Butternut Squash Burritos

UPDATE: I’m linking this to Waste Not Want Not Wednesday, which is hosted at a gluten-free site.  You could make this recipe gluten-free by using any type of gluten-free tortilla or wrap, by putting the filling over rice or quinoa in a bowl, or by being super-nutritious and wrapping the filling in big leaves of chard or kale!

We have been getting a lot of butternut squash from our CSA farm this winter, and although we love butternut squash, we were getting a bit tired of eating baked squash with Honey Baked Lentils.  We had baked all of our squashes at once and had a lot left over . . . so Daniel tried making our Sweet Potato Burritos recipe with squash, and it was pretty good!

Rather than writing a recipe for a particular size batch, we’ll tell you approximately how much to use for each burrito so you can work with the amount of squash you happen to have!

  • 1/4 medium-sized baked butternut squash (about 1 to 1 1/2 cups mashed squash)
  • 1/4 cup diced onion
  • 1/4 tsp. chili powder
  • salt, black pepper, and cayenne pepper to taste
  • 1/4 cup grated cheddar or jack cheese
  • 1 large tortilla
  • olive oil or other cooking oil

Scoop the squash out of the rind and mash it. Drain off any pockets of liquid that appear as you’re mashing.

Dice onion and brown it in oil in skillet.  Meanwhile, grate cheese.

Mix squash, onion mixture, and spices in skillet until heated thoroughly.

Sprinkle cheese in a line across center of tortilla, ending about 1 inch from each edge.  Scoop filling over cheese and distribute evenly.  Fold ends of tortilla over filling.  Fold one side up, then roll.

I thought a Butternut Squash Burrito was really delicious with the sauteed crimini mushrooms we happened to have on the side because we needed to use them up.  Our seven-year-old Nicholas liked his burrito dipped in blueberry yogurt!!!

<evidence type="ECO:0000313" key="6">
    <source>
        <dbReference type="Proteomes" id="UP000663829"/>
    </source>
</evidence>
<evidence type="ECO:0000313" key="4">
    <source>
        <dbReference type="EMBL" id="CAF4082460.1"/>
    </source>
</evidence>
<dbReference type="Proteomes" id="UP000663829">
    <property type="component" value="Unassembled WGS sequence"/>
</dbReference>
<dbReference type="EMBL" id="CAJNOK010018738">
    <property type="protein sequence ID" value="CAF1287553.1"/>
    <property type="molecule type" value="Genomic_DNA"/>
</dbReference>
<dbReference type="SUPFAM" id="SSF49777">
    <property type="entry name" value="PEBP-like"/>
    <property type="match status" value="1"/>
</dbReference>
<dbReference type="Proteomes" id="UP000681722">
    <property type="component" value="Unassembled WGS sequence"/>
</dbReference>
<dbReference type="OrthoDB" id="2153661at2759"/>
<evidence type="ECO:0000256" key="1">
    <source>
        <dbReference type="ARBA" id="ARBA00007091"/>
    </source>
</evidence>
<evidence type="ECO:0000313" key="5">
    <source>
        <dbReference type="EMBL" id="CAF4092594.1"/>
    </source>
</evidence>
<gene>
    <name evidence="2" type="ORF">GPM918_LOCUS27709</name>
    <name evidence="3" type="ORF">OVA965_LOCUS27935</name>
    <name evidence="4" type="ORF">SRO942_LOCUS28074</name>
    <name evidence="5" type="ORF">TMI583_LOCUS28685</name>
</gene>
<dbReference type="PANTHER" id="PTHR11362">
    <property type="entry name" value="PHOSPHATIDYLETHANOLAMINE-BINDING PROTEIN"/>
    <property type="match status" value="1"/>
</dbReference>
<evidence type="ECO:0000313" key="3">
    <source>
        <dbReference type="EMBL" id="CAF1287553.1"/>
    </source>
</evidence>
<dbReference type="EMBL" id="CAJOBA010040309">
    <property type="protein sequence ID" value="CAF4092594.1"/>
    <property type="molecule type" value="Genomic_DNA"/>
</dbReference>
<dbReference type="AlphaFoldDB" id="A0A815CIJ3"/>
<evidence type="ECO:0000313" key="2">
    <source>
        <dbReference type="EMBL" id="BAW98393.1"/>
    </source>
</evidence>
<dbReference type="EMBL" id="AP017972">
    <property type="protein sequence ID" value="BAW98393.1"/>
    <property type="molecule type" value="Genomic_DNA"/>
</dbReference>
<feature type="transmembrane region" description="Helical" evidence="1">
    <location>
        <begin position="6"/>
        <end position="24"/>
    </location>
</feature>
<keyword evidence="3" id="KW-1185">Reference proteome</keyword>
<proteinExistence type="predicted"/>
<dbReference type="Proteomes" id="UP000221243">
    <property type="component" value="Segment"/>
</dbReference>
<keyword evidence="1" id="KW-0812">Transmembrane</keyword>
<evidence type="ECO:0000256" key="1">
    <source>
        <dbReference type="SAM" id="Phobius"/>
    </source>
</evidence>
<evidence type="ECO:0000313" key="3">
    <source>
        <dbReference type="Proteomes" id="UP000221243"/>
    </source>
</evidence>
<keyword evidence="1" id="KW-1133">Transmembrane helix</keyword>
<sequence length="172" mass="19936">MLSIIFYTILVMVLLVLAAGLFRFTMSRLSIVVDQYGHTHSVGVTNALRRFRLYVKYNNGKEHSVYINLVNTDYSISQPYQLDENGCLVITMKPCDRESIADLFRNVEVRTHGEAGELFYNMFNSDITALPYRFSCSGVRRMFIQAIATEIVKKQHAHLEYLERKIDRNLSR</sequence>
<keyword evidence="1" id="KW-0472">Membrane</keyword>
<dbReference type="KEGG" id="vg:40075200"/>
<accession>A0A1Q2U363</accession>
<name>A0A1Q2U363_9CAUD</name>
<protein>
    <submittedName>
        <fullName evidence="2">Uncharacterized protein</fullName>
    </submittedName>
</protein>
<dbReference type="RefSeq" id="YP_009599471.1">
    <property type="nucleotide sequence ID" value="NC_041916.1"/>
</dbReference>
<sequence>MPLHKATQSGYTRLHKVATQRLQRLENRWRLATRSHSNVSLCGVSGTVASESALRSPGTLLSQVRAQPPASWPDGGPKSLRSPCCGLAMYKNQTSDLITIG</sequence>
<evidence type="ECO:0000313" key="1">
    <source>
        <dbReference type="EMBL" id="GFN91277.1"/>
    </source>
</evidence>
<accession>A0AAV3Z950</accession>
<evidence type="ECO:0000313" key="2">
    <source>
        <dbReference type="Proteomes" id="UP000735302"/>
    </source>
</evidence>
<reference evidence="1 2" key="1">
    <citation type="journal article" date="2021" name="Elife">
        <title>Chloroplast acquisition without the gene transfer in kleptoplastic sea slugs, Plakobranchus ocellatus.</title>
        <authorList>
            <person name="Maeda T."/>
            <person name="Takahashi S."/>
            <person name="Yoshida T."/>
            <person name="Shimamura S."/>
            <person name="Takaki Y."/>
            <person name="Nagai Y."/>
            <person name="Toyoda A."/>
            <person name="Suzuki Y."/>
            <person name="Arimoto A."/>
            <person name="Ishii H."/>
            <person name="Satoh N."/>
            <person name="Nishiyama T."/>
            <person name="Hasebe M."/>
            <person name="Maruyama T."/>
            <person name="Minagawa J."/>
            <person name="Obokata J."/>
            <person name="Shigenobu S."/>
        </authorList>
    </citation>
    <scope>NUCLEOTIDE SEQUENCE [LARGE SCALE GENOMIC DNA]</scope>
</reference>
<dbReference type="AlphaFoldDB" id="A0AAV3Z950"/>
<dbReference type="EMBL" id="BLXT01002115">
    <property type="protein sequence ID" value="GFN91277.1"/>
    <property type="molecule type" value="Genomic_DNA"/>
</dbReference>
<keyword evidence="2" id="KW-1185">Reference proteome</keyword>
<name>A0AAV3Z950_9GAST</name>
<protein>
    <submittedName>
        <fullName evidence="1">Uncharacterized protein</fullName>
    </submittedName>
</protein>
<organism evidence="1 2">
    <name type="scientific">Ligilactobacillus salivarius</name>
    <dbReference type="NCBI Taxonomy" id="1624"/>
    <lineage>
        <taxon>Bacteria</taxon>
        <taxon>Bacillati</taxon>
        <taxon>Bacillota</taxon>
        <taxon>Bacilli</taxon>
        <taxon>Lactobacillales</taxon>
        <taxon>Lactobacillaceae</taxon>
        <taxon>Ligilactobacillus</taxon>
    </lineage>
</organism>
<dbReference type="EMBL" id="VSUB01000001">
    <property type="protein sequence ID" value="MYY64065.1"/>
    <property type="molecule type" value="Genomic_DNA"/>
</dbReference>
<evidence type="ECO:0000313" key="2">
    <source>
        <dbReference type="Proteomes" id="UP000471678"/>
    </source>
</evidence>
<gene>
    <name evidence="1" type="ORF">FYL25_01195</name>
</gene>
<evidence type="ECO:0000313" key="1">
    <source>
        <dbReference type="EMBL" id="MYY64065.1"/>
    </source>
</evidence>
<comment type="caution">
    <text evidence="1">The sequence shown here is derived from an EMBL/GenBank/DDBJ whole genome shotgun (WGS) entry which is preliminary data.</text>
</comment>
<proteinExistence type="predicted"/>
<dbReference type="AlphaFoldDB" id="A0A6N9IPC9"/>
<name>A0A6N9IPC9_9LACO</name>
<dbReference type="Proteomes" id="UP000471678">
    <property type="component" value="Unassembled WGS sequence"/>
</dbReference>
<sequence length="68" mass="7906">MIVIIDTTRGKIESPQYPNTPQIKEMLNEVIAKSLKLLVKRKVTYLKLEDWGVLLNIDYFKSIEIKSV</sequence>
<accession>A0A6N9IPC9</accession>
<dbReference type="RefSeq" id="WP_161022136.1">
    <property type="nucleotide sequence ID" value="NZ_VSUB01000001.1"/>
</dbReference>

If you have a lot of squash and are making more burritos than you can eat in one meal, here’s how to freeze your burritos: Wrap each burrito in waxed paper (or plastic liner bags saved from cereal or cracker boxes).  Put several together in a large zip-top plastic bag.  Close the zip-top most of the way.  Press air out of the bag, then use your mouth to suck out as much air as you can before closing the zip-top.  (This prevents frost from forming inside the bag to make your burritos soggy and freezer-flavored.)  Freeze for up to 3 months.  Reheat a burrito by removing from waxed paper and microwaving on a plate for 1-2 minutes or heating on a pan in toaster oven at 350F for 7-10 minutes (keep an eye on it!).

Visit the Hearth and Soul Blog Hop for more healthy recipes and Meatless Monday for more vegetarian recipes!  Visit What I Learned This Week to learn how to prevent a pot from boiling over, and more.

About 'Becca
author of The Earthling's Handbook, about the environment, parenting, cooking, and more!

11 Responses to Butternut Squash Burritos

  1. Since we have the same CSA as you, we got a lot of butternut squash too, although we finally used them all up.

    A year ago, I think, I made spicy butternut squash burritos and Abby liked them. We’ve made soup out of squash also. And Abby has made sweetened desserty squash. On various occasions I have made squash “fries” to bake along with potatoes and beets, but at some point, I think we both got annoyed by how labor-intensive it can be to deal with butternut squash; uncooked, they are hard to peel and chop. We ended up just baking them plain in a pan with some water, and then scooping the flesh out for use in breakfasts along with other veggies (as some of my blog posts illustrate).

  2. I’m not a big fan of squash, but those sound good.

    Thanks for the shout-out!

    Julie From Inmates

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  4. Elise says:

    Looks good! I found a butternut enchilada recipe a while back and tried rather skeptically, but it was so good! It’s surprising what you can do with butternut squash.🙂

  5. Matthias says:

    Thanks for all of the delicious ideas for how to use all these sasuqh! We will probably pass many along to family and friends, but also eat as many as we can. Our garden is probably about a quarter acre and half of that space was dedicated to sasuqh/pumpkin/gourd vines. We really only planted about 3 or 4 plants of each kind of sasuqh, except butternut. I estimate we grew about 8 butternut sasuqh vines- 5 Waltham and 3 mini nut sasuqh (that aren’t that mini ). Must have been a good year for them!

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